If you grew up in the ‘80s or ‘90s, anti-drug campaigns had you convinced that marijuana was going to make you drop out of school, get hooked on heroin, commit murder, drive off a cliff, or maybe do all of the above.
But it’s a new millennium, and we’ve just debunked—or at the very least called into serious question—past “wisdom” about the “dangers” of egg yolks and dietary fat, we’re discovering that marijuana isn’t the evil, life-destroying substance we once believed it was.
In many regards, the jury is still out on weed’s long-term effects on human health. But now that cannabis is starting to come into the open, regular people—and scientists, and doctors, and lawmakers—are starting to think and talk differently about weed. And that conversation is not going away anytime soon.
A (very brief, complicated) history of weed in America
Modern American society has had a polarizing relationship with weed. Nixon declared his infamous “war on drugs” in 1971, on which Reagan doubled down in the ‘80s, imposing strict minimum sentences on all drug offenses, whether it was for marijuana or heroin. The government’s stringent restrictions on marijuana and its classification as a schedule 1 drug have made it difficult for researchers to study its potential medicinal uses.
Times are a-changin’, however. Where buying pot once meant meeting a drug dealer in a dark alleyway, new tech startups (like the Bay Area-based Eaze) offer an online shopping experience akin to buying supplements and having them delivered to your door. And it’s no surprise that these companies can now exist: The majority of American voters are in favor of legalizing recreational marijuana. (Some 69% of people said they were OK with legal pot in their state, according to an August 2017 survey.)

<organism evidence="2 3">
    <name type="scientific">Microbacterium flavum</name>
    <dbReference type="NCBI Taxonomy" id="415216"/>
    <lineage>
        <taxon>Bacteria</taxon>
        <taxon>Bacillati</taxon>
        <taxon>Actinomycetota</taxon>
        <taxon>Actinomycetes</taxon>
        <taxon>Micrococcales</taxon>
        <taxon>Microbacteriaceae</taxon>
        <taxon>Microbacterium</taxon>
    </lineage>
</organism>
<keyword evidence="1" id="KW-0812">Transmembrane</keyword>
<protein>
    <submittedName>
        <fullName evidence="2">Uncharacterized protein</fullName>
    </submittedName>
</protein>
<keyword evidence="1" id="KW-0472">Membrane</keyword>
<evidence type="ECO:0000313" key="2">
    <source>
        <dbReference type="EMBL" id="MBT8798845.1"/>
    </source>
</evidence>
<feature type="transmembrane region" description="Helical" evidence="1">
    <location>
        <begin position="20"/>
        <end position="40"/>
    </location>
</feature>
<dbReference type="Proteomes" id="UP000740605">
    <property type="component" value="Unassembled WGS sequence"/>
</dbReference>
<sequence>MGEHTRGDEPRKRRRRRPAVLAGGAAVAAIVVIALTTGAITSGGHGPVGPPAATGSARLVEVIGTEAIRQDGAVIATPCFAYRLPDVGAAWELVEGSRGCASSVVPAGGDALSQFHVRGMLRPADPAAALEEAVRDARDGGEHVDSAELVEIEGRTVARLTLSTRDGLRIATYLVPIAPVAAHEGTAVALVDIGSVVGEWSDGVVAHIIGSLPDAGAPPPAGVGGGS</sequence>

But while public perception of marijuana is trending more positively, new medical research is starting to present a more complicated picture. New studies about marijuana are also shaping conversations around its dangers, its benefits, and the effect legalization could have on society.
While there are more than 100 cannabinoids in marijuana, the two most common chemicals are tetrahydrocannabinol, which causes the high associated with smoking pot, and cannabidiol, which has significantly milder, or even nonexistent, mind-altering effects. The side effects associated with THC use—getting the “munchies,” dulled senses, and dry eyes—have been anecdotally beneficial for cancer patients who are undergoing chemotherapy, those suffering from chronic pain, and patients with glaucoma.
Meanwhile, several studies have explored the potential for CBD to treat medical conditions ranging from seizures to muscle inflammation, relieve symptoms of psychological disorders like schizophrenia, and even counteract the high users get from THC. That fact that CBD doesn’t make people high makes CBD a particularly attractive option for medical use, even for children suffering from epilepsy, although more research is necessary.